start the appliance

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gockab

Senior Member
Polish
Do we say "start the appliance"? Or rather "switch on"? In this context it refers to a clothing iron and is a translation of a Polish manual and this is why I'd rather avoid phrasal verbs.

"We kindly ask you for careful reading these instructions before starting the appliance."
 
  • MilkyBarKid

    Senior Member
    British English
    and is a translation of a Polish manual = you are translating this into English...and we are quite familiar with phrasal verbs! :)
    So, why the reluctance?
     

    rhitagawr

    Senior Member
    British English
    "Switch on" is better. "Start" in the sense of "switch on" is wrong when you're talking about irons. However, there may be certain things you have to do before you "start using" the iron for the first time.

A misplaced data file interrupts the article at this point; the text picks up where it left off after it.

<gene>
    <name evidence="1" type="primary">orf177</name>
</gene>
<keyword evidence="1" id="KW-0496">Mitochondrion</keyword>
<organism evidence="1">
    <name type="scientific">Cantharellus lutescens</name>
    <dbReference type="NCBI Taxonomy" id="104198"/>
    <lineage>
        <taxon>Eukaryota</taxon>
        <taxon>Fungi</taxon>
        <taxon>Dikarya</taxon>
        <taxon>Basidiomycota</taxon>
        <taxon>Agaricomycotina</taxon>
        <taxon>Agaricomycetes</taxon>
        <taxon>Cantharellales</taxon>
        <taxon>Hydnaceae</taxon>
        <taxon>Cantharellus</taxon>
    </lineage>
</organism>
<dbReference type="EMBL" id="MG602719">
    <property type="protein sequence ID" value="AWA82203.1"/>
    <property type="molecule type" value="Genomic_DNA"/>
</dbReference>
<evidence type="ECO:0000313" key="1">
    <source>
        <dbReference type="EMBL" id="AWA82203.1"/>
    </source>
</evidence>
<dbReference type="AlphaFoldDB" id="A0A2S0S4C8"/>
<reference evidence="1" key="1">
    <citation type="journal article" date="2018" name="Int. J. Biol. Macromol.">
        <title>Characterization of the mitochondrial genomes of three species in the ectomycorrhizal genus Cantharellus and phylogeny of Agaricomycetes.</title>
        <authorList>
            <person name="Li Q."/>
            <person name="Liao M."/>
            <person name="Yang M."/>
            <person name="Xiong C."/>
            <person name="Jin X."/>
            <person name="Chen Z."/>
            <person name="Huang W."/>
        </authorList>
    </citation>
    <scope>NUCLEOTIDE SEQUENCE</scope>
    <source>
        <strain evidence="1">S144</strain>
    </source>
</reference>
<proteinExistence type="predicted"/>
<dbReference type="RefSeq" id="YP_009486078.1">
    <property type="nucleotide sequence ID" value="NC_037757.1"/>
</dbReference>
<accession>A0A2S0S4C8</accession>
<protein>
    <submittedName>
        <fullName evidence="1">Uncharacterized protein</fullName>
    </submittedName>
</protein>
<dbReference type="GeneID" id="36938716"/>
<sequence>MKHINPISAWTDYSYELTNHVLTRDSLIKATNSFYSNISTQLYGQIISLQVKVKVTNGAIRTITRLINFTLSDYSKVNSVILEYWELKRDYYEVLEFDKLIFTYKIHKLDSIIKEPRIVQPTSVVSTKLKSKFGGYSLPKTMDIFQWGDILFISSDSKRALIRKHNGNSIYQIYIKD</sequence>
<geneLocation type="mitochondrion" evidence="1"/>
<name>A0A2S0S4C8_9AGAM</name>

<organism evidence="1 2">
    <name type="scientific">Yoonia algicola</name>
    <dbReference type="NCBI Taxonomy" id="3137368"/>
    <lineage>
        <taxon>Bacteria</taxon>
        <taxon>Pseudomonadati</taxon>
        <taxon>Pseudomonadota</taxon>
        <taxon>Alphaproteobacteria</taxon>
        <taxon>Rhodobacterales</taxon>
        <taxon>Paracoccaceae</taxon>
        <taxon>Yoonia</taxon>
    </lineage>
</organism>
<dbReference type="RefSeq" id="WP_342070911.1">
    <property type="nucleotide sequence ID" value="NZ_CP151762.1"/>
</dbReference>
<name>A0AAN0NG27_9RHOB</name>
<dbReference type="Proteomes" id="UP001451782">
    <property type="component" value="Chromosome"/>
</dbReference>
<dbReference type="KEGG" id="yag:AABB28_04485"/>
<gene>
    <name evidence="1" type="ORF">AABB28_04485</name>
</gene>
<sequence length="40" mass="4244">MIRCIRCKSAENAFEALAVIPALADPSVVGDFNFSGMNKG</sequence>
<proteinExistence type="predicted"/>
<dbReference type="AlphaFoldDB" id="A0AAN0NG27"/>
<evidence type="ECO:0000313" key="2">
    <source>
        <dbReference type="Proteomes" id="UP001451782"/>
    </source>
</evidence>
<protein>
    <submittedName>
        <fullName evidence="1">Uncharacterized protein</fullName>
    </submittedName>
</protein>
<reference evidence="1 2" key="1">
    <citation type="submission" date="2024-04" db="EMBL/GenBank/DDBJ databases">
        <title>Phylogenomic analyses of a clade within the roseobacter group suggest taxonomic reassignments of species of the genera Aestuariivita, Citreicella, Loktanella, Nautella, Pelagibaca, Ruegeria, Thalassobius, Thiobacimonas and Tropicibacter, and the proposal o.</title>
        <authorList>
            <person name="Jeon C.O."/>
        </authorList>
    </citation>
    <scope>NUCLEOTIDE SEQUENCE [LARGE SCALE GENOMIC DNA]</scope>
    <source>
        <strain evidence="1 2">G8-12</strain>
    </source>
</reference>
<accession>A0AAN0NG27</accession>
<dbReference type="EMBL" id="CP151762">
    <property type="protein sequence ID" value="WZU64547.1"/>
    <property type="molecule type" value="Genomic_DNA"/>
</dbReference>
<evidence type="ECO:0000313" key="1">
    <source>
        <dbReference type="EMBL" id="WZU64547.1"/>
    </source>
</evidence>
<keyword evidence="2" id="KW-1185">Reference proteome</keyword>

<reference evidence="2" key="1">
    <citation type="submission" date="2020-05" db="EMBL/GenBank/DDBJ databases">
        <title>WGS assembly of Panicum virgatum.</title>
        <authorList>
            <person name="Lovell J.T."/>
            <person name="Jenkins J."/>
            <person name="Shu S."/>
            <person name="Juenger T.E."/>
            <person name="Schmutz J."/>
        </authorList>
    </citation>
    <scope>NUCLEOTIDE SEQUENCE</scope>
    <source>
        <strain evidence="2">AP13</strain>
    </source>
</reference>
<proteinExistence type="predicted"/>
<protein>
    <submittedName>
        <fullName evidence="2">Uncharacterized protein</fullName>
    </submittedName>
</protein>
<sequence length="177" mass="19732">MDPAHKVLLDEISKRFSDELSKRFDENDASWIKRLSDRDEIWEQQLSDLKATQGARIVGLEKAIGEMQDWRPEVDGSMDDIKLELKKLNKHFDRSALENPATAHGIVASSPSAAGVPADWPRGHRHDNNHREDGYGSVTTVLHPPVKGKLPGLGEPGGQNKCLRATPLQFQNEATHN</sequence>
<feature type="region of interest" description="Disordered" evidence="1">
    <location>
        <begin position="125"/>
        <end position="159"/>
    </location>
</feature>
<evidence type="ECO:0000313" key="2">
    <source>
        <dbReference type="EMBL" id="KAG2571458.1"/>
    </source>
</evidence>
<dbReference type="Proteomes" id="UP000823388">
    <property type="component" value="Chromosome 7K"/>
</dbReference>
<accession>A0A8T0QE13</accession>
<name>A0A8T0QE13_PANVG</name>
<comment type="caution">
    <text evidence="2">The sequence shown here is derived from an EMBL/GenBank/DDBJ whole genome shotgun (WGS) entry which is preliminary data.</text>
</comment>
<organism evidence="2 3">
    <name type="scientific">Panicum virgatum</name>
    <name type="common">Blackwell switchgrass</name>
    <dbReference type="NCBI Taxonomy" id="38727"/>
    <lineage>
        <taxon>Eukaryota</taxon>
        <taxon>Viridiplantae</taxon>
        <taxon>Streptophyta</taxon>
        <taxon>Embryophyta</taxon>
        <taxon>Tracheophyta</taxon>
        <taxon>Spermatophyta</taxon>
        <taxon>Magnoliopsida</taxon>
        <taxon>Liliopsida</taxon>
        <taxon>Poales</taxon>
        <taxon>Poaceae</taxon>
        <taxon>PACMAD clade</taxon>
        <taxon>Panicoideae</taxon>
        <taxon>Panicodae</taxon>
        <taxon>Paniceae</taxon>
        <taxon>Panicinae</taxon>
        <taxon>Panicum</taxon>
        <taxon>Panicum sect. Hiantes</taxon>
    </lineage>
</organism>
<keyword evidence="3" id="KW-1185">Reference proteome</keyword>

I must say, though, that the distinction isn't crystal clear. You "start" the car even though starting the car is analogous to switching the iron on. I suppose "switch on" is used when you flick a switch.
    Cross-posted with milkiebarkid, with whom I agree. If you're going to avoid phrasal verbs, you'll be avoiding half the verbs in the English language.
     

    gockab

    Senior Member
    Polish
    Oh, this is just what my teacher said - that phrasal verbs are a bit too colloquial for a manual:)
    So: "We kindly ask you for careful reading these instructions before switching on the appliance." or rather "We kindly ask you for careful reading these instruction s before you switch on the appliance."
     

    PaulQ

    Senior Member
    UK
    English - England
    "We kindly ask you for careful reading to read these instructions carefully BEFORE switching on the appliance."

    This is an important safety notice. It is normal to emphasise the vital word in some way - in this case before - hence the capitalised form.
     
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